The author Malorie Blackman has announced she’s writing her autobiography, to be published by Stormzy’s Merky Books imprint.
Merky Books is part of Penguin Random House, which has already published the writer’s Noughts and Crosses series.
Stormzy is known to be a fan of her work, and he’s said before that the Noughts and Crosses stories are some of his favourite books.
Malorie’s autobiography will be out in 2022.
She said: “Not only will my autobiography be a full and frank account of my life journey as an author, it will also contain all the writer’s tips and tricks I’ve learned over the years.”
Speaking to Newsbeat in August around the launch of her last book Crossfire, Malorie said part of the reason she started writing was because she didn’t feel represented in books she read as a child.
“Stories should not just be doors and windows, but they should be mirrors, and every child and every team has the right to see themselves in what they’re reading,” she said.
But Malorie – who’s been writing for almost 30 years – says that’s changed recently.
“Before, I could list every single person of colour who was writing in this country. And now I couldn’t, because there’s so many – and that’s so fantastic.
“There is a real will from publishers to actually be more inclusive and to embrace more diverse voices in their publishing.”
Malorie was part of Stormzy’s Merky Books launch in 2018 and he makes a cameo appearance in the upcoming BBC adaptation of Noughts and Crosses.
The TV series is based on her book, which takes place in a world where black people rule over white people.
“Early last year I met him,” she says about Stormzy. “He was just so wonderful and was telling me how he loved my books and grew up with them.”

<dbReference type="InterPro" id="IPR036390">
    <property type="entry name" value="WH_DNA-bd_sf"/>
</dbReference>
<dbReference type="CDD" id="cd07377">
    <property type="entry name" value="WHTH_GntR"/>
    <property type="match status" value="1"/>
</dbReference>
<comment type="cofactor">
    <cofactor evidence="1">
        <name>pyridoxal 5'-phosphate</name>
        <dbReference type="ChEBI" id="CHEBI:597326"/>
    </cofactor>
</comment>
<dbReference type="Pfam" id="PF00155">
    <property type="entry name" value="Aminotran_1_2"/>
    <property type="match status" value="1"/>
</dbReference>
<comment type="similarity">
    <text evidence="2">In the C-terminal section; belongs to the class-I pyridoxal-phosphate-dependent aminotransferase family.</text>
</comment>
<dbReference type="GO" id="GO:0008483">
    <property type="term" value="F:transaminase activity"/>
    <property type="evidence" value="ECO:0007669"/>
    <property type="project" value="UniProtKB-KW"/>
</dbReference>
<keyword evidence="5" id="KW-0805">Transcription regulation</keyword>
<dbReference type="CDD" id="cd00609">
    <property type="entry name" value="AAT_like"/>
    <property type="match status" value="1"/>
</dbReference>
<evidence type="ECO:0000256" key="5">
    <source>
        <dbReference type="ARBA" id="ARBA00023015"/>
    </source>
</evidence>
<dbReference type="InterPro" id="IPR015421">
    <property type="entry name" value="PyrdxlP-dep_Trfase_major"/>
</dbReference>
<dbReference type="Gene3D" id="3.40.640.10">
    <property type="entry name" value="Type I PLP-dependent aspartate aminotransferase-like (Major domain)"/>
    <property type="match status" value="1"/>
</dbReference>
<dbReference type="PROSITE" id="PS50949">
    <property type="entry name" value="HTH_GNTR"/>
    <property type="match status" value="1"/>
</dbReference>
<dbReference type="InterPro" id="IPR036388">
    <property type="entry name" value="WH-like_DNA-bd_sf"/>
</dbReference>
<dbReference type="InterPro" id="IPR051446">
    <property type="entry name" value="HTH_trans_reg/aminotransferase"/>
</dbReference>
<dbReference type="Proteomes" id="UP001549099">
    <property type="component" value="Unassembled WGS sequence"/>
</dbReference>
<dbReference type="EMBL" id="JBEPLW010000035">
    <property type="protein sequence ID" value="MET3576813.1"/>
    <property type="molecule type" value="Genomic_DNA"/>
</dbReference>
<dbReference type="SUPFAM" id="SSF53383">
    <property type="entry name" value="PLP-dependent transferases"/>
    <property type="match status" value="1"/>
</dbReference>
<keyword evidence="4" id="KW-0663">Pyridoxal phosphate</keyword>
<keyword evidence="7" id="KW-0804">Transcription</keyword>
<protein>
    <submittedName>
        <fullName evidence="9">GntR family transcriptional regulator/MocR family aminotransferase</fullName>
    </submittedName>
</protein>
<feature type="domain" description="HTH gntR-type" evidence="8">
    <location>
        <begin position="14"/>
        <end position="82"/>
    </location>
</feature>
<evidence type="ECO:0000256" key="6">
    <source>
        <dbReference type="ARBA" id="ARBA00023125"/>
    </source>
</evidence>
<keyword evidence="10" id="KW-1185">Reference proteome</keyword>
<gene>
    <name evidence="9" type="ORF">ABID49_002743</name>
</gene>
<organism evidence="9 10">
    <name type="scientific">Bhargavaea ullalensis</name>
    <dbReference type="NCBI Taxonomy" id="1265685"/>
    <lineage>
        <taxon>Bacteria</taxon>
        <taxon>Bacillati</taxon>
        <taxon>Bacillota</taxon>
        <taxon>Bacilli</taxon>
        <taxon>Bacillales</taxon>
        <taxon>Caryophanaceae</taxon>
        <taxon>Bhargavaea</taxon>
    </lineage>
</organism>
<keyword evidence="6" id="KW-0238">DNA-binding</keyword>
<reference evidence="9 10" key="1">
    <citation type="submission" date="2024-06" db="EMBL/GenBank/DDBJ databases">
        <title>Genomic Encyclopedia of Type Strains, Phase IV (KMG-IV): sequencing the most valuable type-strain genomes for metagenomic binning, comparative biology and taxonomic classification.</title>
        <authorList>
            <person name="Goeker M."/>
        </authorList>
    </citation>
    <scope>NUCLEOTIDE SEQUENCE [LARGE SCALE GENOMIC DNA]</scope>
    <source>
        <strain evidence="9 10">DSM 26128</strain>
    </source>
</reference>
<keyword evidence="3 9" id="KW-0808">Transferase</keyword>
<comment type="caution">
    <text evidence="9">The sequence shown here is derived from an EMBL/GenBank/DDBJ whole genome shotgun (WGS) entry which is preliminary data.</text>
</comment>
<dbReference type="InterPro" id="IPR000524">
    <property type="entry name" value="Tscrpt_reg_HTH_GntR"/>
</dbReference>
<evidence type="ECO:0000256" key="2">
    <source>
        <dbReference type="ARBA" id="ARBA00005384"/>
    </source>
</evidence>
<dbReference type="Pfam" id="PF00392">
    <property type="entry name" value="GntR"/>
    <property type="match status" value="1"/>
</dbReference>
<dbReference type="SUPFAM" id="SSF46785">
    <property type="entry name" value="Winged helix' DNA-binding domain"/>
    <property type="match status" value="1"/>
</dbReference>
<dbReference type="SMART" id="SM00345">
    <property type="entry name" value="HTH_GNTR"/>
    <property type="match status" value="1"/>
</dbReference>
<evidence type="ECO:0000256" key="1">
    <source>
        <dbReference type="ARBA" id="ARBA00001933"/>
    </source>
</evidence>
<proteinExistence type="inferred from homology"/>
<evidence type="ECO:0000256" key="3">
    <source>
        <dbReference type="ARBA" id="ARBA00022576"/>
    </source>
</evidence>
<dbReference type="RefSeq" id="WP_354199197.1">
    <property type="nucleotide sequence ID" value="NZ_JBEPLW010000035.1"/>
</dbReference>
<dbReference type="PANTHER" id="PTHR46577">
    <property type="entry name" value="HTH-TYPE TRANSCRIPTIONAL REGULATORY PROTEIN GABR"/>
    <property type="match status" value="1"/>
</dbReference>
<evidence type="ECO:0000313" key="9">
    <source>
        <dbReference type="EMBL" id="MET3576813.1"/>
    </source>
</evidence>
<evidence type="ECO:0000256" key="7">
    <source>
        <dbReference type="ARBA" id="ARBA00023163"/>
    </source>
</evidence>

“He started Merky Books with Penguin and they’re looking for more diverse voices and voices that perhaps feel like traditional publishing routes are not for them, but they’re encouraging people to come to Merky Books.
“The fact that he’s paying the tuition of two students going to Cambridge – I just love him for that.”
Malorie was also part of a big cultural moment in 2019 – when Stormzy used an extract from Noughts and Crosses during his headline set at Glastonbury.
“I thought that whole set was amazing and the fact that he had the ballet dancers and it was so hard for ballet dancers of colour to find shoes that match their skin-tone.
“In the same way that, in Noughts and Crosses, I have a scene where a Nought girl comes to school with a dark brown plaster on her forehead, and someone says ‘that stands out’ and she says ‘well they don’t make pink plasters, they only make dark brown ones’.
“I had such a response to that especially when the book first came out. A lot of white teens said to me, ‘I’d never thought about this before’.
“Not just white teens, readers said they’d never thought about the colour of plasters before.
“It’s something that a minority in a society will see that the majority won’t necessarily see until it’s pointed out to them.”
Malorie’s last novel Crossfire, the fifth in the Noughts and Crosses series, explores the same theme of racial division as the others.
The original book was inspired by the Stephen Lawrence murder case in 1993 and how police handled it.
“I remember watching a docu-drama about how the Lawrence family had been treated, particularly by the police,” she says.
“I remember being so angry about that, and I thought, ‘I want to write something about racism and what it’s like to experience racism’.”
She says before she started the Noughts and Crosses series, she discussed writing about slavery with her friends, but the response was “kind of underwhelming”.
“They were saying why do you want to write about that, it’s so painful and so long ago”.
“Then I thought – how can I flip it, and make the noughts the minority and the ones who are experiencing racism, the white people the ones who are experiencing racism. And so that’s how the idea was born.”
“I called it Noughts and Crosses because I wanted to make up my own terms for society, where the darker you were it was deemed the better you were.
“Noughts kind of sounds like zero, nothing, and so that’s the term I applied to white people and then crosses, who some of them in the book consider themselves closer to god in every way.”